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The Holidays, Binge Drinking and Recovery

Health Care 09 Dec, 2022 Follow News

The Holidays, Binge Drinking and Recovery

Drinking during the holidays has become so socially acceptable that one would say it is expected. In fact, long before the cultural phenomenon of “wine moms” took hold, publications like Forbes magazine were publishing articles entitled “Ten Reasons to Drink During the Holidays” {2005).

Most people do not understand that the term “binge drinking” has a specific definition. Many assume that a person must drink to the point of making themselves ill to be considered a binge drinker, but that is not in fact the case.

The National Institute on Alcohol Abuse and Alcoholism (NIAAA) in the United States defines binge drinking as a pattern of drinking that brings a person’s blood alcohol concentration (ВАС) to 0.08 grams percent or above. This typically happens when men consume 5 or more drinks and women consume 4 or more drinks in about two (2) hours.

The social acceptability, and to some degree expectation, around drinking during the holidays makes it a prime time for over-indulgence.

The Cayman Islands 2021 Compendium of Statistics shows an increase between the number of traffic tickets issues by the Royal Cayman Islands Police Service (RCIPS) for driving under the influence (DUt) in 2020 (228 tickets) and 2021 (312 tickets).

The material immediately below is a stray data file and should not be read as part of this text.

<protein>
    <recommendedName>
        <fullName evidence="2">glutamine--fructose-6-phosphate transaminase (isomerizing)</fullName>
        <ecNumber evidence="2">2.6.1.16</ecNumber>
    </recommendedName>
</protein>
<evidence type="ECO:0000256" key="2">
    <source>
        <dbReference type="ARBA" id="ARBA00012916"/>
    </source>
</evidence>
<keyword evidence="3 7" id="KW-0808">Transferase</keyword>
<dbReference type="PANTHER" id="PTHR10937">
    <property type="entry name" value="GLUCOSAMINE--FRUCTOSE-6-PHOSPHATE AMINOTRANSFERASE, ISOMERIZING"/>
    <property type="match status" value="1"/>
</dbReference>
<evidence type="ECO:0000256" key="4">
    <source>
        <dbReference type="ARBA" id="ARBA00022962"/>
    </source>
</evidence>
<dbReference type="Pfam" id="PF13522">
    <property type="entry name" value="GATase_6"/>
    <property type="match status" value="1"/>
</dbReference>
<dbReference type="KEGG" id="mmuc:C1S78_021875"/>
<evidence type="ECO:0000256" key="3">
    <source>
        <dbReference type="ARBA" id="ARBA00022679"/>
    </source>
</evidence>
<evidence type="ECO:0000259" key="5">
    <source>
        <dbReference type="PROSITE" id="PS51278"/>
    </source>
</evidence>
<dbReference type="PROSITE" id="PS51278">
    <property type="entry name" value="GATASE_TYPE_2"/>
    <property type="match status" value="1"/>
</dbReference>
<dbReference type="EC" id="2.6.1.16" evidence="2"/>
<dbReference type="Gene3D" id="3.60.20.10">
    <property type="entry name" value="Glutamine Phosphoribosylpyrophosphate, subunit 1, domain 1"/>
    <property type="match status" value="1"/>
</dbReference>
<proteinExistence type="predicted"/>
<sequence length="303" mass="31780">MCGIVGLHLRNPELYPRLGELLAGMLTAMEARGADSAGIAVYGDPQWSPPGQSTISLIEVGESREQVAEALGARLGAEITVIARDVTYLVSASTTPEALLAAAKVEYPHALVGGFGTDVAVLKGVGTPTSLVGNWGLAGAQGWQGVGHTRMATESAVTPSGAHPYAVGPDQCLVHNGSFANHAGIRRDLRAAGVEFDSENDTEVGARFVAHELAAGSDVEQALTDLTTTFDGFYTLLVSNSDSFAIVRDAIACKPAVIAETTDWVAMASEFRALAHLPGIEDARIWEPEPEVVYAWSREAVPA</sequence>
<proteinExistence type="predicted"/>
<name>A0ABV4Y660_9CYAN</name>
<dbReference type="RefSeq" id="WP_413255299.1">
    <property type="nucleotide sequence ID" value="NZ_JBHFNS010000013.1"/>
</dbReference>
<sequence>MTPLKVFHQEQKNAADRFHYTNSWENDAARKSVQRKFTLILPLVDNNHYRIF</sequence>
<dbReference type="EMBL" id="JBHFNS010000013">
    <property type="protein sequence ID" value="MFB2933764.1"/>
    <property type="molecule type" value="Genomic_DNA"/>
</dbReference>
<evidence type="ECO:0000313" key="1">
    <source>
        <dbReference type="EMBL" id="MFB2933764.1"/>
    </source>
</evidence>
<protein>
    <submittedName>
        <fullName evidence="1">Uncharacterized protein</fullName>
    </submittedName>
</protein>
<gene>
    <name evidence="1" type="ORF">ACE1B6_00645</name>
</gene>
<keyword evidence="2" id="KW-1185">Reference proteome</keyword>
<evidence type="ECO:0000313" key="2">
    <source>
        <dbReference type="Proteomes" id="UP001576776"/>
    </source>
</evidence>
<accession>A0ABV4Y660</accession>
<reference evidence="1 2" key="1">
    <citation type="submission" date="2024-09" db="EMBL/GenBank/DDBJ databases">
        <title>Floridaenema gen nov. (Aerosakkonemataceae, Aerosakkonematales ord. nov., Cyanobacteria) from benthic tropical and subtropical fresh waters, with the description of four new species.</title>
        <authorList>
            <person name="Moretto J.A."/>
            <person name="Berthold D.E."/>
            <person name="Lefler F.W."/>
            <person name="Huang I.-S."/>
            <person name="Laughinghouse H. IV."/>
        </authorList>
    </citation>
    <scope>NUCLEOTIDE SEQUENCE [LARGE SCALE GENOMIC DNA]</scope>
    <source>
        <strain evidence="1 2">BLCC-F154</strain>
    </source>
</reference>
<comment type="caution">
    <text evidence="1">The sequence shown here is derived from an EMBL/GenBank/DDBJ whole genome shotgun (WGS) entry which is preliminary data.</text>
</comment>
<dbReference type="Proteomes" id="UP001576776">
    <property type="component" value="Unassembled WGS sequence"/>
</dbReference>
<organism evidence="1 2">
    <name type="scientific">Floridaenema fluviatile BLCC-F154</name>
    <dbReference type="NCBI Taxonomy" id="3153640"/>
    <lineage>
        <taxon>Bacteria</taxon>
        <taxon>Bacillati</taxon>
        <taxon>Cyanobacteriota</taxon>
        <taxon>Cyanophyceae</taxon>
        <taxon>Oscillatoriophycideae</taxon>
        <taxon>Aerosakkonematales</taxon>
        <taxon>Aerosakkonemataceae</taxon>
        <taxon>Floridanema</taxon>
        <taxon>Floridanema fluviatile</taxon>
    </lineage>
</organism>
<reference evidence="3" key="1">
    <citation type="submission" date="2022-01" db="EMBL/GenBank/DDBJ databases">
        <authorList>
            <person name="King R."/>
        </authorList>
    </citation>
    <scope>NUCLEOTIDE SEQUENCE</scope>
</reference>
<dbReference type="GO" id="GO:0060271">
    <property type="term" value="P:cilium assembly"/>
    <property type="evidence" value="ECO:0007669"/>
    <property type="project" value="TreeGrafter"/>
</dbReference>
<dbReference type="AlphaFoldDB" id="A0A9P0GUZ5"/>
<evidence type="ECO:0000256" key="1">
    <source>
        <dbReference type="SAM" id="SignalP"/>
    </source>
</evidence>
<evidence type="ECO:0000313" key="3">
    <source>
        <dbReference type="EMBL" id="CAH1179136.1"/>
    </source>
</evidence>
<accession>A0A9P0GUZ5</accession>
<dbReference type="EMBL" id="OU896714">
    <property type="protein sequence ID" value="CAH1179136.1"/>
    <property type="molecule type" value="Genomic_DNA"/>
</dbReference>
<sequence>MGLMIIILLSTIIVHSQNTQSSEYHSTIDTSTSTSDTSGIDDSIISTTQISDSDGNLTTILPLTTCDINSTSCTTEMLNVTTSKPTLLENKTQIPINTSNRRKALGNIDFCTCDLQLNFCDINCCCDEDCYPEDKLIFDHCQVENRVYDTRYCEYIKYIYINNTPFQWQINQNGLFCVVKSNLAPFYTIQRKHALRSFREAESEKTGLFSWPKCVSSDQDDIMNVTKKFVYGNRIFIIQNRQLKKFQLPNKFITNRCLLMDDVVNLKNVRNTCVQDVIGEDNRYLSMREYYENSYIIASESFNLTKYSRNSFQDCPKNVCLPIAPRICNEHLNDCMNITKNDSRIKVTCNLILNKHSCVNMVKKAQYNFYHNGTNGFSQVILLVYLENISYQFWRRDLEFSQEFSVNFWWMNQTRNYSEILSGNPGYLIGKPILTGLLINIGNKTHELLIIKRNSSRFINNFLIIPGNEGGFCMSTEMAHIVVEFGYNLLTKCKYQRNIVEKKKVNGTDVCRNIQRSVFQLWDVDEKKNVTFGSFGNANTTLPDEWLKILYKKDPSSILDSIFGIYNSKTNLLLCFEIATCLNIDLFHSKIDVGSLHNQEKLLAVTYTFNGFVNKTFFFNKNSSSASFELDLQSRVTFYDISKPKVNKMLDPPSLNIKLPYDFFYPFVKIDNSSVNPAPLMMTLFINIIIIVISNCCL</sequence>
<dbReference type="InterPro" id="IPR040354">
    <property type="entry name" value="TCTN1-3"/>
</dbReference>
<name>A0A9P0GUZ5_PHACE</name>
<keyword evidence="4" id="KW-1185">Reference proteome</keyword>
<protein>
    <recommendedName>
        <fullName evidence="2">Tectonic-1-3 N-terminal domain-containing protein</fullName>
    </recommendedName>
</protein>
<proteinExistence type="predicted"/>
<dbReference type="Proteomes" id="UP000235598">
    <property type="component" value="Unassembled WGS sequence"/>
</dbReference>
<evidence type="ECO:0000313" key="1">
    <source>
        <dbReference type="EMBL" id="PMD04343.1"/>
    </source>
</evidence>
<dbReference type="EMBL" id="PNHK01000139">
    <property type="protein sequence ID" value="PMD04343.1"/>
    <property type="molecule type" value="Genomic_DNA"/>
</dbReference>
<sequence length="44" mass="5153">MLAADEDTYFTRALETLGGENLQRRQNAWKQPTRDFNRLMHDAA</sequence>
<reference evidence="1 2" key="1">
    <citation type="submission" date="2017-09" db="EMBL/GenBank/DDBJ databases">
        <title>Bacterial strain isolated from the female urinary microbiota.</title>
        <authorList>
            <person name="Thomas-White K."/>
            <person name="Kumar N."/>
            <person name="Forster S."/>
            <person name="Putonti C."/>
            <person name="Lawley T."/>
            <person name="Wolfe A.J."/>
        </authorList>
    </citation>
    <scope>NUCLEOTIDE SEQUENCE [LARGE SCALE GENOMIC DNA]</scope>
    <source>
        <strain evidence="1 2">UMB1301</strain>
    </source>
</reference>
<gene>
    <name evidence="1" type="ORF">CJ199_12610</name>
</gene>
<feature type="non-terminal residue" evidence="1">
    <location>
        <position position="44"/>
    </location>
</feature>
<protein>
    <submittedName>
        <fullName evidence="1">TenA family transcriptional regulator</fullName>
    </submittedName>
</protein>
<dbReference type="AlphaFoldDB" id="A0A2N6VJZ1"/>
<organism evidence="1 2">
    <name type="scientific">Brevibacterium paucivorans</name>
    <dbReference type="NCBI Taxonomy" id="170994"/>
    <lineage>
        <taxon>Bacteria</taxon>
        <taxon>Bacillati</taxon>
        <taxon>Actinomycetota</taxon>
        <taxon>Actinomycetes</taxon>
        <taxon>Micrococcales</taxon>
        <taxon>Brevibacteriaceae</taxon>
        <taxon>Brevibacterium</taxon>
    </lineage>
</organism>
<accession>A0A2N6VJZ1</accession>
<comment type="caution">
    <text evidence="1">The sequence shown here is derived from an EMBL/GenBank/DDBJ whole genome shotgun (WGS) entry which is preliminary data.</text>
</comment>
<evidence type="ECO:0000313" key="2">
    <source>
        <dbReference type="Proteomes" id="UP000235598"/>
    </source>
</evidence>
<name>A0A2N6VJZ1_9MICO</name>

As of 30 November 2022, the RCIPS reports 202 arrests made for DUI this year alone, of which 80 incidents (approximately 40%) were detected due to officers responding to a report of a motor vehicle accident.

A 2015 report released by Alcohol Monitoring Systems (AMS) about the drinking behaviour of over 450,000 DUI offenders who were monitored 24/7 for alcohol consumption in the United States individuated that “drinking violations for the monitored group jumped an average of 33 percent between Thanksgiving and New Year’s Day, compared to the average violation rate the rest of the year”.

Alcohol’s impact on our brain chemistry means that it can directly impact our mental health. The brain relies on a delicate balance of chemicals and processes, and given that alcohol is a depressant it can disrupt that balance.

Drinking heavily is associated with symptoms of depression, though it is difficult to separate cause and effect.

Thus the holiday season is one that may prove particularly challenging to persons who are in recovery as they may be particularly vulnerable to social pressures around alcohol consumption.

Persons in recovery are encouraged to focus on their relationships and connections with others as the goal of holiday gatherings, prioritising quality time over the consumption of alcohol.

Caribbean Haven Residential Centre (CHRC) notes that there is a slight drop-off in the number of admissions right before Christmas, with an increase in the number of admissions in January.

CHRC notes that persons who enter treatment during the holidays are often serious about wanting to become sober and improve their lives. CHRC plans events around the holiday season to ensure that residents are able to celebrate with family on special days.

For more information contact Caribbean Haven Residential Centre on 947-9992.


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